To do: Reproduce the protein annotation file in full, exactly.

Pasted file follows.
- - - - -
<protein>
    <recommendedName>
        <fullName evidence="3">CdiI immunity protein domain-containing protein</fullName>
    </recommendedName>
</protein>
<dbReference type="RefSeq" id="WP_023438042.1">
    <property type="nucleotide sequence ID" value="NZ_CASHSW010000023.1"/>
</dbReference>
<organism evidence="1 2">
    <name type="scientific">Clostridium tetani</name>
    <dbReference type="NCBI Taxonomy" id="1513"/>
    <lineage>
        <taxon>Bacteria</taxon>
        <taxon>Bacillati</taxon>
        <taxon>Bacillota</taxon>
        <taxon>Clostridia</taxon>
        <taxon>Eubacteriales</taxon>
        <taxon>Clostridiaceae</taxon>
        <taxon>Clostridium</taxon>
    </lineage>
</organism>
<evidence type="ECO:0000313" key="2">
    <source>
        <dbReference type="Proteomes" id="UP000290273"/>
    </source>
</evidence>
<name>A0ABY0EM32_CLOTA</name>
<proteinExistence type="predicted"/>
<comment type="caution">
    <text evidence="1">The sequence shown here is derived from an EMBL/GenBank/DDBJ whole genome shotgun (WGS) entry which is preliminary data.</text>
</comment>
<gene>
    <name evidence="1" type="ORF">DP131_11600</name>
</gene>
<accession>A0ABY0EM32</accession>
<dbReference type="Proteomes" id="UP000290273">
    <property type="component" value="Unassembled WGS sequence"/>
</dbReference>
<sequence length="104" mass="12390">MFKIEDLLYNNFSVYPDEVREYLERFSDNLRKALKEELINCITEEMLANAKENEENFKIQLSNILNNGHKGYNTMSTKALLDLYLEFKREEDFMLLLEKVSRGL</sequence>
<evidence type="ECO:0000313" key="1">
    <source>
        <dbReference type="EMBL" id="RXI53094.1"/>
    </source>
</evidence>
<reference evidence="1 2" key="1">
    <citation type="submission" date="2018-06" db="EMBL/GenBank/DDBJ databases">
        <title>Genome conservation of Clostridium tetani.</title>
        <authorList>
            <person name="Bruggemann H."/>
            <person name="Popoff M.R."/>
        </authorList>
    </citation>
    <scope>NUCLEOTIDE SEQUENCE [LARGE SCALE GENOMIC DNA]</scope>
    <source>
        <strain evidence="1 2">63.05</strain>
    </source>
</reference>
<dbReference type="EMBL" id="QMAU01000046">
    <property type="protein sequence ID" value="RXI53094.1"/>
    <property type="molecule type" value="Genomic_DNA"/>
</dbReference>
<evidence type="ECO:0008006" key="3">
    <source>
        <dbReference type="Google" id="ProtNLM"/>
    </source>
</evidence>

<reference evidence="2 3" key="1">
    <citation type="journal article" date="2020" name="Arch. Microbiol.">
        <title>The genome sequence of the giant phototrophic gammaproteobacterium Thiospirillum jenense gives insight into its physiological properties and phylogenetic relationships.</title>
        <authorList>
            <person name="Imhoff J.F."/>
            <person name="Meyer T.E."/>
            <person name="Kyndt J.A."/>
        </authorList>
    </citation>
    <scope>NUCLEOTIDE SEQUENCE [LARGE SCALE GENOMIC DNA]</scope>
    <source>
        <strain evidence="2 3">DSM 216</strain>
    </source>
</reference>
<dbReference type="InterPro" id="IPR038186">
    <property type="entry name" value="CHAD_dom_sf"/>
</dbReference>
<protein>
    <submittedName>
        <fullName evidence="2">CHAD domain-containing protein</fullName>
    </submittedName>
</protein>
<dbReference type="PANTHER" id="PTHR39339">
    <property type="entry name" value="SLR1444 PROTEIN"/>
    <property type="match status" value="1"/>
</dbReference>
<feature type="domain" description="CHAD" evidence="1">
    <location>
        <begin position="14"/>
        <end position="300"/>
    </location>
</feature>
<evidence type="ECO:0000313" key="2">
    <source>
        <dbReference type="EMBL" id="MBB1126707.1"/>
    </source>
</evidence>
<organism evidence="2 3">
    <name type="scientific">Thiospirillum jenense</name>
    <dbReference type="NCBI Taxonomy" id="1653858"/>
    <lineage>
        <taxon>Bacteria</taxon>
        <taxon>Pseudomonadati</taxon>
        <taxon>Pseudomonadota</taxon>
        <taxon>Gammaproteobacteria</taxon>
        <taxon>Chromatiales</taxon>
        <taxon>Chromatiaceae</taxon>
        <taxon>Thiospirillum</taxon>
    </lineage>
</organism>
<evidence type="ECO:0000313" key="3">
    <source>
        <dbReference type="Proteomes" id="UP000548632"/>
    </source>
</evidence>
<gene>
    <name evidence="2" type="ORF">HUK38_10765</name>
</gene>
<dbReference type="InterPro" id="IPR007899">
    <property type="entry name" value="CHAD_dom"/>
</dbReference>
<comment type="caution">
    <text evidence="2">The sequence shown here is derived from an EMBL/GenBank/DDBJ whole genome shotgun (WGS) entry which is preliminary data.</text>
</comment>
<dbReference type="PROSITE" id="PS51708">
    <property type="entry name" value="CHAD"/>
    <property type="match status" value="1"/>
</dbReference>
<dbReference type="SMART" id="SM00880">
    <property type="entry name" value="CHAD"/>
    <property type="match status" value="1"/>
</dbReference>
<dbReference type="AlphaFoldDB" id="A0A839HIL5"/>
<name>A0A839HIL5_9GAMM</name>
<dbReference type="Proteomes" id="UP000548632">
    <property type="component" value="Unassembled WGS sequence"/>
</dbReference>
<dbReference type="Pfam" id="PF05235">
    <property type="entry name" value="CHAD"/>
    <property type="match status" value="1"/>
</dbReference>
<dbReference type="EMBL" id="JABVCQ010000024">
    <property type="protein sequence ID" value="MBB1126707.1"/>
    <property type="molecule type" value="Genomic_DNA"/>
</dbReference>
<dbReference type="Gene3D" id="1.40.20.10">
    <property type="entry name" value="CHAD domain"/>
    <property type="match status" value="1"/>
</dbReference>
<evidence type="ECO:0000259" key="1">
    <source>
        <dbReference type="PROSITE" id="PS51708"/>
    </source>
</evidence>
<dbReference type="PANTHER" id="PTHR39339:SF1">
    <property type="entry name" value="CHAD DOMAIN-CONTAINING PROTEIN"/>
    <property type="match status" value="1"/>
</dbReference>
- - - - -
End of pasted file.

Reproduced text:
<protein>
    <recommendedName>
        <fullName evidence="3">CdiI immunity protein domain-containing protein</fullName>
    </recommendedName>
</protein>
<dbReference type="RefSeq" id="WP_023438042.1">
    <property type="nucleotide sequence ID" value="NZ_CASHSW010000023.1"/>
</dbReference>
<organism evidence="1 2">
    <name type="scientific">Clostridium tetani</name>
    <dbReference type="NCBI Taxonomy" id="1513"/>
    <lineage>
        <taxon>Bacteria</taxon>
        <taxon>Bacillati</taxon>
        <taxon>Bacillota</taxon>
        <taxon>Clostridia</taxon>
        <taxon>Eubacteriales</taxon>
        <taxon>Clostridiaceae</taxon>
        <taxon>Clostridium</taxon>
    </lineage>
</organism>
<evidence type="ECO:0000313" key="2">
    <source>
        <dbReference type="Proteomes" id="UP000290273"/>
    </source>
</evidence>
<name>A0ABY0EM32_CLOTA</name>
<proteinExistence type="predicted"/>
<comment type="caution">
    <text evidence="1">The sequence shown here is derived from an EMBL/GenBank/DDBJ whole genome shotgun (WGS) entry which is preliminary data.</text>
</comment>
<gene>
    <name evidence="1" type="ORF">DP131_11600</name>
</gene>
<accession>A0ABY0EM32</accession>
<dbReference type="Proteomes" id="UP000290273">
    <property type="component" value="Unassembled WGS sequence"/>
</dbReference>
<sequence length="104" mass="12390">MFKIEDLLYNNFSVYPDEVREYLERFSDNLRKALKEELINCITEEMLANAKENEENFKIQLSNILNNGHKGYNTMSTKALLDLYLEFKREEDFMLLLEKVSRGL</sequence>
<evidence type="ECO:0000313" key="1">
    <source>
        <dbReference type="EMBL" id="RXI53094.1"/>
    </source>
</evidence>
<reference evidence="1 2" key="1">
    <citation type="submission" date="2018-06" db="EMBL/GenBank/DDBJ databases">
        <title>Genome conservation of Clostridium tetani.</title>
        <authorList>
            <person name="Bruggemann H."/>
            <person name="Popoff M.R."/>
        </authorList>
    </citation>
    <scope>NUCLEOTIDE SEQUENCE [LARGE SCALE GENOMIC DNA]</scope>
    <source>
        <strain evidence="1 2">63.05</strain>
    </source>
</reference>
<dbReference type="EMBL" id="QMAU01000046">
    <property type="protein sequence ID" value="RXI53094.1"/>
    <property type="molecule type" value="Genomic_DNA"/>
</dbReference>
<evidence type="ECO:0008006" key="3">
    <source>
        <dbReference type="Google" id="ProtNLM"/>
    </source>
</evidence>

<reference evidence="2 3" key="1">
    <citation type="journal article" date="2020" name="Arch. Microbiol.">
        <title>The genome sequence of the giant phototrophic gammaproteobacterium Thiospirillum jenense gives insight into its physiological properties and phylogenetic relationships.</title>
        <authorList>
            <person name="Imhoff J.F."/>
            <person name="Meyer T.E."/>
            <person name="Kyndt J.A."/>
        </authorList>
    </citation>
    <scope>NUCLEOTIDE SEQUENCE [LARGE SCALE GENOMIC DNA]</scope>
    <source>
        <strain evidence="2 3">DSM 216</strain>
    </source>
</reference>
<dbReference type="InterPro" id="IPR038186">
    <property type="entry name" value="CHAD_dom_sf"/>
</dbReference>
<protein>
    <submittedName>
        <fullName evidence="2">CHAD domain-containing protein</fullName>
    </submittedName>
</protein>
<dbReference type="PANTHER" id="PTHR39339">
    <property type="entry name" value="SLR1444 PROTEIN"/>
    <property type="match status" value="1"/>
</dbReference>
<feature type="domain" description="CHAD" evidence="1">
    <location>
        <begin position="14"/>
        <end position="300"/>
    </location>
</feature>
<evidence type="ECO:0000313" key="2">
    <source>
        <dbReference type="EMBL" id="MBB1126707.1"/>
    </source>
</evidence>
<organism evidence="2 3">
    <name type="scientific">Thiospirillum jenense</name>
    <dbReference type="NCBI Taxonomy" id="1653858"/>
    <lineage>
        <taxon>Bacteria</taxon>
        <taxon>Pseudomonadati</taxon>
        <taxon>Pseudomonadota</taxon>
        <taxon>Gammaproteobacteria</taxon>
        <taxon>Chromatiales</taxon>
        <taxon>Chromatiaceae</taxon>
        <taxon>Thiospirillum</taxon>
    </lineage>
</organism>
<evidence type="ECO:0000313" key="3">
    <source>
        <dbReference type="Proteomes" id="UP000548632"/>
    </source>
</evidence>
<gene>
    <name evidence="2" type="ORF">HUK38_10765</name>
</gene>
<dbReference type="InterPro" id="IPR007899">
    <property type="entry name" value="CHAD_dom"/>
</dbReference>
<comment type="caution">
    <text evidence="2">The sequence shown here is derived from an EMBL/GenBank/DDBJ whole genome shotgun (WGS) entry which is preliminary data.</text>
</comment>
<dbReference type="PROSITE" id="PS51708">
    <property type="entry name" value="CHAD"/>
    <property type="match status" value="1"/>
</dbReference>
<dbReference type="SMART" id="SM00880">
    <property type="entry name" value="CHAD"/>
    <property type="match status" value="1"/>
</dbReference>
<dbReference type="AlphaFoldDB" id="A0A839HIL5"/>
<name>A0A839HIL5_9GAMM</name>
<dbReference type="Proteomes" id="UP000548632">
    <property type="component" value="Unassembled WGS sequence"/>
</dbReference>
<dbReference type="Pfam" id="PF05235">
    <property type="entry name" value="CHAD"/>
    <property type="match status" value="1"/>
</dbReference>
<dbReference type="EMBL" id="JABVCQ010000024">
    <property type="protein sequence ID" value="MBB1126707.1"/>
    <property type="molecule type" value="Genomic_DNA"/>
</dbReference>
<dbReference type="Gene3D" id="1.40.20.10">
    <property type="entry name" value="CHAD domain"/>
    <property type="match status" value="1"/>
</dbReference>
<evidence type="ECO:0000259" key="1">
    <source>
        <dbReference type="PROSITE" id="PS51708"/>
    </source>
</evidence>
<dbReference type="PANTHER" id="PTHR39339:SF1">
    <property type="entry name" value="CHAD DOMAIN-CONTAINING PROTEIN"/>
    <property type="match status" value="1"/>
</dbReference>